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Exuberant Imperfection vs Type-A Perfectionist

Organic Story Development

A part of the process to write 50,000 words in 30 days is about exploring possibilities, including (but not limited to) allowing stories to develop organically.

What do I mean when I talk about ‘organic development? Writing with little to no interruptions from your Inner Editor, Inner Naysayer or Google: the process is 100% creative writing in its truest and simplest form. You listen to the story in your head and then you write.

Prior to starting this insane challenge, I had a few days to pull together a mini-plan and do some basic research into what I thought was going to be the heart of my story’s plot. Almost four days in and my narrative is already very different to what I had planned.

Usually, I would have stopped writing by now, however, I signed an agreement (the “Month-Long Novelist Agreement and Statement of Understanding”) to follow the commandment of Exuberant Imperfection!

Exuberant Imperfection vs Type-A Personality Perfectionist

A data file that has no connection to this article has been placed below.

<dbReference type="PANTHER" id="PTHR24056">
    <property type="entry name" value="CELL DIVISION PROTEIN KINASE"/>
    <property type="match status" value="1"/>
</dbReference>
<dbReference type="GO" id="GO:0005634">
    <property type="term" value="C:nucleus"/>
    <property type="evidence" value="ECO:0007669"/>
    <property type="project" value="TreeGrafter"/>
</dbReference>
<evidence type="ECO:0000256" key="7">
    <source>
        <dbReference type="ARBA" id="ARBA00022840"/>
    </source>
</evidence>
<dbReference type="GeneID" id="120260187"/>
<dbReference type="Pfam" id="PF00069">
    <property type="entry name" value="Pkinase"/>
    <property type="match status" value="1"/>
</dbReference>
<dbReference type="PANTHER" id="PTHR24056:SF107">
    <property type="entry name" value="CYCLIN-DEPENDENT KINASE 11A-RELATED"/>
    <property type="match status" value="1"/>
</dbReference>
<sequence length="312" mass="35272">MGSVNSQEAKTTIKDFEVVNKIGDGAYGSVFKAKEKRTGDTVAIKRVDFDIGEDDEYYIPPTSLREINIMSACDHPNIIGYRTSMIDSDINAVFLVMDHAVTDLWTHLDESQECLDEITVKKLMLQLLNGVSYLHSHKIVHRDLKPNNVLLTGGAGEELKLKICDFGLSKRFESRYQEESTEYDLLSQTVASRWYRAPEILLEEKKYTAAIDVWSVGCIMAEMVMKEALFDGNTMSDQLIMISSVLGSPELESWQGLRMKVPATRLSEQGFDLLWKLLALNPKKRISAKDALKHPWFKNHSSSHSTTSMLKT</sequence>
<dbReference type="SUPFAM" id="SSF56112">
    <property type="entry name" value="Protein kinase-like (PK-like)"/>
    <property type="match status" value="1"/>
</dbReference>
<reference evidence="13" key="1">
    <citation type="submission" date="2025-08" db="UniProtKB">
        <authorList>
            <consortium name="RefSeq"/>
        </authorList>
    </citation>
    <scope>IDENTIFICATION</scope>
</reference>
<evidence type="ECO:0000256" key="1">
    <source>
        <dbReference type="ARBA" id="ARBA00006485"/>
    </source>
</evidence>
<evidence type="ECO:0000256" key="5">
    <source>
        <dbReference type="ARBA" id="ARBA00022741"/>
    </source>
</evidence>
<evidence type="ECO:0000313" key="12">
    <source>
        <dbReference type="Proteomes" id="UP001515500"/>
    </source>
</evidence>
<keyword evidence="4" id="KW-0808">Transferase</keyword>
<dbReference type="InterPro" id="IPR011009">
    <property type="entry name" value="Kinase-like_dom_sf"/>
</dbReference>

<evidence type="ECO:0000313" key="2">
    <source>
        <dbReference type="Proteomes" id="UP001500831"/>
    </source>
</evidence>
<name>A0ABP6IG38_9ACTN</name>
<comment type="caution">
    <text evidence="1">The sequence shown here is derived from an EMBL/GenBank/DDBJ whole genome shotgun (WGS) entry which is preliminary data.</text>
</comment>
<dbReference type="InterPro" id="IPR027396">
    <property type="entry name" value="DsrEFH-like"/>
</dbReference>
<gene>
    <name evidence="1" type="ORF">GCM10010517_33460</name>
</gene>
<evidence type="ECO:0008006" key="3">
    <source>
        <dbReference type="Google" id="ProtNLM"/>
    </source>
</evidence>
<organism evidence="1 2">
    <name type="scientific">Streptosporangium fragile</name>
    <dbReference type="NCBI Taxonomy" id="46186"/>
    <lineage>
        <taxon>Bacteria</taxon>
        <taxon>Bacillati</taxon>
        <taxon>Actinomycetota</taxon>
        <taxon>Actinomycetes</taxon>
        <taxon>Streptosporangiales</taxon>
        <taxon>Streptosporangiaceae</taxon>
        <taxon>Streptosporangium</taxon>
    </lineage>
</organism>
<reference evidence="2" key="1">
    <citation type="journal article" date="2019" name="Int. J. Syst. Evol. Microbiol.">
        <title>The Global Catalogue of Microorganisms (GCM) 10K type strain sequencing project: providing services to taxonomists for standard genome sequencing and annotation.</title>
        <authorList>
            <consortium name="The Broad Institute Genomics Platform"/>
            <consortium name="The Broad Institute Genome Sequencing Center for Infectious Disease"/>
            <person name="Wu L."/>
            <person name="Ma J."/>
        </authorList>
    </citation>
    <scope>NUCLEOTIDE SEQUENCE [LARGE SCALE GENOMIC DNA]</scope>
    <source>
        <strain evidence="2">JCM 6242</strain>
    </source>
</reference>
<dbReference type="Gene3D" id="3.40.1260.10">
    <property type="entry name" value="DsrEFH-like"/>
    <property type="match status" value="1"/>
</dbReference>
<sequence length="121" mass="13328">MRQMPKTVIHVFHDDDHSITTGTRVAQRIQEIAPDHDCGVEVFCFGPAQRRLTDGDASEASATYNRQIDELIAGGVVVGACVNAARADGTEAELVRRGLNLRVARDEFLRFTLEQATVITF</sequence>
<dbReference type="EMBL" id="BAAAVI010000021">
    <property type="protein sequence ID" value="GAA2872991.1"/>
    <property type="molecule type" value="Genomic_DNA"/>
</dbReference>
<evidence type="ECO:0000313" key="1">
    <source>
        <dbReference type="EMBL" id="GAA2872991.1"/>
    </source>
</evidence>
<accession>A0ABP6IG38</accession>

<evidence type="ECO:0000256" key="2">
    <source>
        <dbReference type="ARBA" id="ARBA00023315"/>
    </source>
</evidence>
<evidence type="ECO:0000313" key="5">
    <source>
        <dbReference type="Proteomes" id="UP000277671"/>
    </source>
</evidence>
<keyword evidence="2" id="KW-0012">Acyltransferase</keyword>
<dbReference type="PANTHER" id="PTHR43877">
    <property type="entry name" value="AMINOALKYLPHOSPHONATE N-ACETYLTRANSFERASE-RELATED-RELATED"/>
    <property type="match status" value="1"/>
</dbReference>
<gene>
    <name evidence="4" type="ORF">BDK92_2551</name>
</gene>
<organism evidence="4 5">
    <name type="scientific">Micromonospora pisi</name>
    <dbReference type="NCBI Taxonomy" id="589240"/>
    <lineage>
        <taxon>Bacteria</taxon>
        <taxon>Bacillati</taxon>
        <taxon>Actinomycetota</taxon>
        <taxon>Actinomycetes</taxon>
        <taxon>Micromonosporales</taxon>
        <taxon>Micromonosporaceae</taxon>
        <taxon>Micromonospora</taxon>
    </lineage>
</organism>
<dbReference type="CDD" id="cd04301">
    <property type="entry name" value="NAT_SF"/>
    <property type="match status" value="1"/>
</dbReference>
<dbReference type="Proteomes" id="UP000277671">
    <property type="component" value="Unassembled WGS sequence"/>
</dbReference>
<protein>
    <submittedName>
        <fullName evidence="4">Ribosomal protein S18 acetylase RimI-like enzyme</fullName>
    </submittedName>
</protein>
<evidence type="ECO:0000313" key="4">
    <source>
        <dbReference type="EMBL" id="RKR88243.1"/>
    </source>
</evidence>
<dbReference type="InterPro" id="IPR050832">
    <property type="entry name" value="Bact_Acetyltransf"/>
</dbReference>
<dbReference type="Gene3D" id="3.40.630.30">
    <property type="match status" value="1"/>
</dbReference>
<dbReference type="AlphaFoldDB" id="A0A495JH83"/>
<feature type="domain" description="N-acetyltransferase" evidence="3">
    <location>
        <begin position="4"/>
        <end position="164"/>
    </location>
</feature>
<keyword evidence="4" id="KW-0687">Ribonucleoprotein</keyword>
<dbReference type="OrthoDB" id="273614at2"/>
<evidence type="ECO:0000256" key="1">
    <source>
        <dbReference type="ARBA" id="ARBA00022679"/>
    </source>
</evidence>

Imagine that for a Type-A Perfectionist, the theory of writing a novel might look like this:

your_plan-reality-plan A
Diagram 1: your plan

You’re the writer, pedalling along the smooth tarmac of a well-planned narrative. After 30 days, you’ll reach the finish line and brandish your ‘I WROTE 50K WORDS’ flag victoriously!

You expect no snags, bumps, sharp turns, U-turns, punctures or breakdowns of any sort for (a) your story (b) your characters (c) yourself writing in the real world.

However, reality is never smooth sailing. Instead, replace diagram 1 with the image below:

your_plan-reality-plan B
Diagram 2: reality

It starts off smoothly. A few days in it’s all an uphill struggle until wham – you’re swerving to avoid potholes, battling freakish storms and climbing Kilimanjaro with nothing but a spare box of spearmint dental floss!

Meanwhile, your characters are having temper tantrums, your spouse/kids/cats are sulking in a corner somewhere and you’ve managed to run out of all forms of caffeine, smack in the middle the most difficult paragraph in your novel!

You get to finish line after 30 days of blood, sweat, tears and mild RSI, wrapping your victory flag around like a protective blanket, while you fall sobbing to your knees and praising the gods you made it.

 Where does that leave me?

I’m still sticking with the agreement and EXUBERANT IMPERFECTION has become my new mantra.

I still fight urges to fact check or Google something, this is a learning process after all. But I like where my imagination is taking me, so for now, I’m just along for the ride.

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